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LAC Monitoring and Evaluation M&E

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Monitoring and evaluation is key to reach the millennium development goals and in reducing poverty. Without adequate and accurate information on relevant benchmarks, targeting resources, improving services and social programs and identifying inefficiencies and ineffective expenditures is not possible.

It has moved from understanding the issues of monitoring and evaluation to a process where we can exchange those ideas within a particular country project or program. At the Shanghai Global Learning Conference, one of the key features identified in achieving poverty reduction was inclusion of monitoring evaluation in program or project management and extension of the traditional monitoring and evaluation to the budget cycle.

 
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What the LAC region is doing in this area?

Many governments in the Latin America and Caribbean (LAC) region have gained an increased understanding of the value of monitoring and evaluation (M&E) to help both governments and donors alike better understand what public investments and interventions work well, which do not, and the reasons why. Monitoring and evaluating the performance of public programs and institutions can help increase their effectiveness, providing more accountability and transparency in how public monies are used, informing the budgetary process and the allocation of public resources, and assessing their effectiveness in attaining their desired objectives such as improving welfare, reducing poverty or enhancing the equality of opportunities.


Some countries stress a system of performance indicators, while others focus on carrying out evaluations (program reviews or rigorous impact evaluations). And while some countries have created a whole-of-government approach driven by finance or planning ministries, others are more focused on sector M&E systems. One key characteristic of most of the systems that are now at different stages of implementation in LAC, is that they reflect country-led ? rather than donor-driven ? efforts to institutionalize M&E.

What the World Bank is doing in this area?
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The World Bank is engaging in both aspects of M&E, evaluation of own projects and programs, as well as assisting its clients in developing and implementing M&E methodologies in all government areas. The Bank makes a great effort to include M&E in all operational areas and to conduct self-evaluations of their work.

The Independent Evaluation Group (IEG) evaluates these self-evaluations and sets standards for quality control. Their role within the Bank, and as the largest evaluation unit in the donor community, allows it to ident14pxify regional and global trends in the emphasis given to the strengthening of government monitoring and evaluation systems. On the IEG’s initiative, support for country efforts to strengthen their monitoring and evaluation systems was included in the core activities of the Bank. The Bank is currently working with over 30 governments, including seven in Latin America and the Caribbean, to help in strengthening their M&E systems through loans and grants, often with significant input from Public Sector Management units and IEG itself.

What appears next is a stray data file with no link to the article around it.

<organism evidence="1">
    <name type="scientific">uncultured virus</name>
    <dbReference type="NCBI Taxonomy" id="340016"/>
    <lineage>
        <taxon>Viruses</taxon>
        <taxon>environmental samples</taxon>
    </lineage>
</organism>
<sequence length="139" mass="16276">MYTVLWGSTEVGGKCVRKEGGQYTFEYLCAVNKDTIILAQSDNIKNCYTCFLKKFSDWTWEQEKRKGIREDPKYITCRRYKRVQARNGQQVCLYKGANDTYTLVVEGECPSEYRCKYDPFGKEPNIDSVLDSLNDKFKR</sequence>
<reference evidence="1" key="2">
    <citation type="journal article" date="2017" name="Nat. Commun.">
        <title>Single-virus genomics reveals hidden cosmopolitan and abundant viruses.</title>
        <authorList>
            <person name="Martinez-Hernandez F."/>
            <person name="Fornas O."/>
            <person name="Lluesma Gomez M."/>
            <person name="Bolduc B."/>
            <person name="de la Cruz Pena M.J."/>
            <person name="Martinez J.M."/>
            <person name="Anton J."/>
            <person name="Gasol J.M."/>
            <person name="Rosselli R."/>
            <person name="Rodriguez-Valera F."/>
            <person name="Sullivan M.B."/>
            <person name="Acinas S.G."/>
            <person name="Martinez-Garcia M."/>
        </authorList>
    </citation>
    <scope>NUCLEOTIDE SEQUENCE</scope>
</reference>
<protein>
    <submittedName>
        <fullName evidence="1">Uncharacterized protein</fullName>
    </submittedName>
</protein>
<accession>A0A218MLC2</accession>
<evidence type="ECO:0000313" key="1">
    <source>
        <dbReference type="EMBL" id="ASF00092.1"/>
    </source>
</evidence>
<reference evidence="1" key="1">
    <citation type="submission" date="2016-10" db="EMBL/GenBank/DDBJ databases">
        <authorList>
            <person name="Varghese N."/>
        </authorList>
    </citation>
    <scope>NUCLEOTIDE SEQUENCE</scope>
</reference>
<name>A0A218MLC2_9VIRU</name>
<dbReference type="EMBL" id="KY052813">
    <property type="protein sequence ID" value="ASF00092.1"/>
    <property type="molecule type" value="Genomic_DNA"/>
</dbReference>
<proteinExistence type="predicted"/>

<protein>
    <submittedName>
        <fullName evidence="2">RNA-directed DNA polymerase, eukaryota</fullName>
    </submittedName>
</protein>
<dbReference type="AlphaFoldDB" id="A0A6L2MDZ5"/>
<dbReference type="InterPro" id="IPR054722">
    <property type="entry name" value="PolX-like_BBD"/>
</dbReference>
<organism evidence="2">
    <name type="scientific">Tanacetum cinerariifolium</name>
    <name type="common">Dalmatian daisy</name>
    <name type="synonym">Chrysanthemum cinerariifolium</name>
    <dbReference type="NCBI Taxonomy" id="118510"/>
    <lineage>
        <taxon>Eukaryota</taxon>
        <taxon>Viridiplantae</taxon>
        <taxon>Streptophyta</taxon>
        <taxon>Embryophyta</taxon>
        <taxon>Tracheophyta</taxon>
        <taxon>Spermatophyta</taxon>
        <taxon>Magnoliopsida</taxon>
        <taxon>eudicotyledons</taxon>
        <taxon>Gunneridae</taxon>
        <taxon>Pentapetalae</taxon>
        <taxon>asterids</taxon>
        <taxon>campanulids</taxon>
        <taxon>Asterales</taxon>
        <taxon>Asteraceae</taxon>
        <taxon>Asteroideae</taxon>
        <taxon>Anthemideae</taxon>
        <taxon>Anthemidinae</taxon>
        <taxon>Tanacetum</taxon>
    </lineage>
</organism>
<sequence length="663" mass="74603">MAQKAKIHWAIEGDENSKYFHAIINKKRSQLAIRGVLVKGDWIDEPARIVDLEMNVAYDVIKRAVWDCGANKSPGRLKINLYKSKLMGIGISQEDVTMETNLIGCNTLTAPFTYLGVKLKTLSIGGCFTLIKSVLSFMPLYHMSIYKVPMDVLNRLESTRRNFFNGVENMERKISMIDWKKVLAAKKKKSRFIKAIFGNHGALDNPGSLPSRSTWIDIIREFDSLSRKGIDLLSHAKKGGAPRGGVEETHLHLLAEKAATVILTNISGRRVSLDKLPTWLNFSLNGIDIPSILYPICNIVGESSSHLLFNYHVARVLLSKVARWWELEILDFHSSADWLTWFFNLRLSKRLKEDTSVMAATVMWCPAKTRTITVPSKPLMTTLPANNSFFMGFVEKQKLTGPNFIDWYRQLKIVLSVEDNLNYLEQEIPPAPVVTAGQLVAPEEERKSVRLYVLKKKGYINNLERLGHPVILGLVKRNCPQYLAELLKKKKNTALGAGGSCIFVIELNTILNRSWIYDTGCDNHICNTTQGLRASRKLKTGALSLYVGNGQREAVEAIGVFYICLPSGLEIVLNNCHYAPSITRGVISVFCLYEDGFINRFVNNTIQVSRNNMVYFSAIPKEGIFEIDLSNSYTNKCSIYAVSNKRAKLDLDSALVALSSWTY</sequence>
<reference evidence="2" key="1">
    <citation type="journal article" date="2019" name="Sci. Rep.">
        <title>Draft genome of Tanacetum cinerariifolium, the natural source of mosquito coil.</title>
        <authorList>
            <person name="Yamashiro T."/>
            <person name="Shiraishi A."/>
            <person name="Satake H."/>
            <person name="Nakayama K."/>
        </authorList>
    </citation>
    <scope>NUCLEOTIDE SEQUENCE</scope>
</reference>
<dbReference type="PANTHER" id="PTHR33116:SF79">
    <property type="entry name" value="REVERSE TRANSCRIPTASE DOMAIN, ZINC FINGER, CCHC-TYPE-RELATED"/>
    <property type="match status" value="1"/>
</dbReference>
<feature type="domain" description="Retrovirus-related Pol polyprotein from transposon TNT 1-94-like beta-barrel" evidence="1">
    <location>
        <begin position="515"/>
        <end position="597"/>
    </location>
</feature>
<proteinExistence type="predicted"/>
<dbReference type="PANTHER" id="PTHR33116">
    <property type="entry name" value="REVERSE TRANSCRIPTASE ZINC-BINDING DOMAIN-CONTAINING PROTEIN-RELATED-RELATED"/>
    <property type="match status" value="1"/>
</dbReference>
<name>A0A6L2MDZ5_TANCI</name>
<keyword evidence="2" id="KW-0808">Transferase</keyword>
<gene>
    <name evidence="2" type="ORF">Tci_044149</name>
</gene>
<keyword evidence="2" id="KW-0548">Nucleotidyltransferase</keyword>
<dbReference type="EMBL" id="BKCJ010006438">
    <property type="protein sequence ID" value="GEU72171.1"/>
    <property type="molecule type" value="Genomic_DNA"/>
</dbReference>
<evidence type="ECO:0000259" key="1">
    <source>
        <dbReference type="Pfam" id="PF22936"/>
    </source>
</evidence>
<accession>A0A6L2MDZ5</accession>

The World Bank is also directly engaging with clients in LAC to strengthen their M&E systems at both the national, regional and sector level. A number of new loans supporting M&E at the national level will start implementation between 2008-2009, including projects in Mexico, Bolivia, Brazil and Colombia. In addition to these instruments the World Bank is increasingly using innovative instruments such as the Fees For Services to deliver technical assistance on priority areas according the government demand.

Finally the World Bank to further promote the institutionalization of M&E systems supports a number of learning and capacity building activities both for staff and professionals in the region.

For the past three years the World Bank, in partnership with the Inter-American Development Bank (IADB), has organized three regional conferences to take stock of the lessons learned. Participants have included high level government officials, as well as experts from academia, bilateral donor agencies, consulting firms, and various sectors of the host institutions. The conferences serve as a forum for a regional network of policymakers and M&E practitioners to share national experiences on a more systematic basis.

In February 2007 the Poverty and Gender Unit received Knowledge and Learning Small Grant for the purpose of organizing a series of Knowledge Exchanges entitled,

Working for Results: Case Studies of M&E in Latin America today
 

The rationale for this initiative was to respond to the increasing need among practitioners here at the World Bank to garner and exchange knowledge of regional M&E experiences in the context of the recent surge of M&E initiatives throughout the Latin American region in recent years. Five Knowledge Exchanges were organized which included presentations by senior governmental officials, Bank Staff and representatives from regionally active aid agencies. The topics presented and discussed at the Knowledge Exchanges have covered a wide gambit: institutional coordination, civic participation, indicators, congressional oversight and data systems have been some of the issues addressed.

 

 

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